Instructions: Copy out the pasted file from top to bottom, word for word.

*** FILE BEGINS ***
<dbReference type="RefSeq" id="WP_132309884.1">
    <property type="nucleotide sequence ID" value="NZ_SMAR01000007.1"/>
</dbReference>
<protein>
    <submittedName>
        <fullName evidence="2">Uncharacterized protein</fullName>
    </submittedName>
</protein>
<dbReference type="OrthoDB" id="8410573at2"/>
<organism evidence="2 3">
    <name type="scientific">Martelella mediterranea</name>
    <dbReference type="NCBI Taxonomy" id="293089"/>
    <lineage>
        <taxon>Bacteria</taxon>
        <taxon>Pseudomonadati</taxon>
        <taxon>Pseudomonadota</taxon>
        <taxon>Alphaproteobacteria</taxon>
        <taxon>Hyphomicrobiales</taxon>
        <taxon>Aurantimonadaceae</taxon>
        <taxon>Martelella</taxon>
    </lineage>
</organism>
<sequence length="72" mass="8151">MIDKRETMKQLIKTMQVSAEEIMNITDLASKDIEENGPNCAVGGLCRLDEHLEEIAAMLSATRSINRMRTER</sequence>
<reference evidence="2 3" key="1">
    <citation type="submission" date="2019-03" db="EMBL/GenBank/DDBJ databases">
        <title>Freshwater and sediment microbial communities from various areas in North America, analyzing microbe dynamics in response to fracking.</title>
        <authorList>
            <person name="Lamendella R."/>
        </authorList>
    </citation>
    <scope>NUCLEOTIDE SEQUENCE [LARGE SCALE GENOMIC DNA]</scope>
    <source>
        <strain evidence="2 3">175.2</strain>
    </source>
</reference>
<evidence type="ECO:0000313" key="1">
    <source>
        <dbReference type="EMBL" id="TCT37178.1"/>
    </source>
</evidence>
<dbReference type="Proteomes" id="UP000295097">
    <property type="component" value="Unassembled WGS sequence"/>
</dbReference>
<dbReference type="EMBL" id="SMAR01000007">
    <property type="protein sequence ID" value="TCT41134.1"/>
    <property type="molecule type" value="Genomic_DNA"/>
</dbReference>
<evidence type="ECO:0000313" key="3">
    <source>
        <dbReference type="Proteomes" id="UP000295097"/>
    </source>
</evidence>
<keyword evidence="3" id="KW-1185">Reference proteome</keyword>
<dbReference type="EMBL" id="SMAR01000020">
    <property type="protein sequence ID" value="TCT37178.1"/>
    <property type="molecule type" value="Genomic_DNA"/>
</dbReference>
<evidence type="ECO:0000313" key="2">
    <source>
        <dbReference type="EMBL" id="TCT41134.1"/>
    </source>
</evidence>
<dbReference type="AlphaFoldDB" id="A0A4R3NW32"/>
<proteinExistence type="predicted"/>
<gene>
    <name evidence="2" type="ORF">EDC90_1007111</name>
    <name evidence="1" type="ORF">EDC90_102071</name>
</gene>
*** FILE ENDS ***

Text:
<dbReference type="RefSeq" id="WP_132309884.1">
    <property type="nucleotide sequence ID" value="NZ_SMAR01000007.1"/>
</dbReference>
<protein>
    <submittedName>
        <fullName evidence="2">Uncharacterized protein</fullName>
    </submittedName>
</protein>
<dbReference type="OrthoDB" id="8410573at2"/>
<organism evidence="2 3">
    <name type="scientific">Martelella mediterranea</name>
    <dbReference type="NCBI Taxonomy" id="293089"/>
    <lineage>
        <taxon>Bacteria</taxon>
        <taxon>Pseudomonadati</taxon>
        <taxon>Pseudomonadota</taxon>
        <taxon>Alphaproteobacteria</taxon>
        <taxon>Hyphomicrobiales</taxon>
        <taxon>Aurantimonadaceae</taxon>
        <taxon>Martelella</taxon>
    </lineage>
</organism>
<sequence length="72" mass="8151">MIDKRETMKQLIKTMQVSAEEIMNITDLASKDIEENGPNCAVGGLCRLDEHLEEIAAMLSATRSINRMRTER</sequence>
<reference evidence="2 3" key="1">
    <citation type="submission" date="2019-03" db="EMBL/GenBank/DDBJ databases">
        <title>Freshwater and sediment microbial communities from various areas in North America, analyzing microbe dynamics in response to fracking.</title>
        <authorList>
            <person name="Lamendella R."/>
        </authorList>
    </citation>
    <scope>NUCLEOTIDE SEQUENCE [LARGE SCALE GENOMIC DNA]</scope>
    <source>
        <strain evidence="2 3">175.2</strain>
    </source>
</reference>
<evidence type="ECO:0000313" key="1">
    <source>
        <dbReference type="EMBL" id="TCT37178.1"/>
    </source>
</evidence>
<dbReference type="Proteomes" id="UP000295097">
    <property type="component" value="Unassembled WGS sequence"/>
</dbReference>
<dbReference type="EMBL" id="SMAR01000007">
    <property type="protein sequence ID" value="TCT41134.1"/>
    <property type="molecule type" value="Genomic_DNA"/>
</dbReference>
<evidence type="ECO:0000313" key="3">
    <source>
        <dbReference type="Proteomes" id="UP000295097"/>
    </source>
</evidence>
<keyword evidence="3" id="KW-1185">Reference proteome</keyword>
<dbReference type="EMBL" id="SMAR01000020">
    <property type="protein sequence ID" value="TCT37178.1"/>
    <property type="molecule type" value="Genomic_DNA"/>
</dbReference>
<evidence type="ECO:0000313" key="2">
    <source>
        <dbReference type="EMBL" id="TCT41134.1"/>
    </source>
</evidence>
<dbReference type="AlphaFoldDB" id="A0A4R3NW32"/>
<proteinExistence type="predicted"/>
<gene>
    <name evidence="2" type="ORF">EDC90_1007111</name>
    <name evidence="1" type="ORF">EDC90_102071</name>
</gene>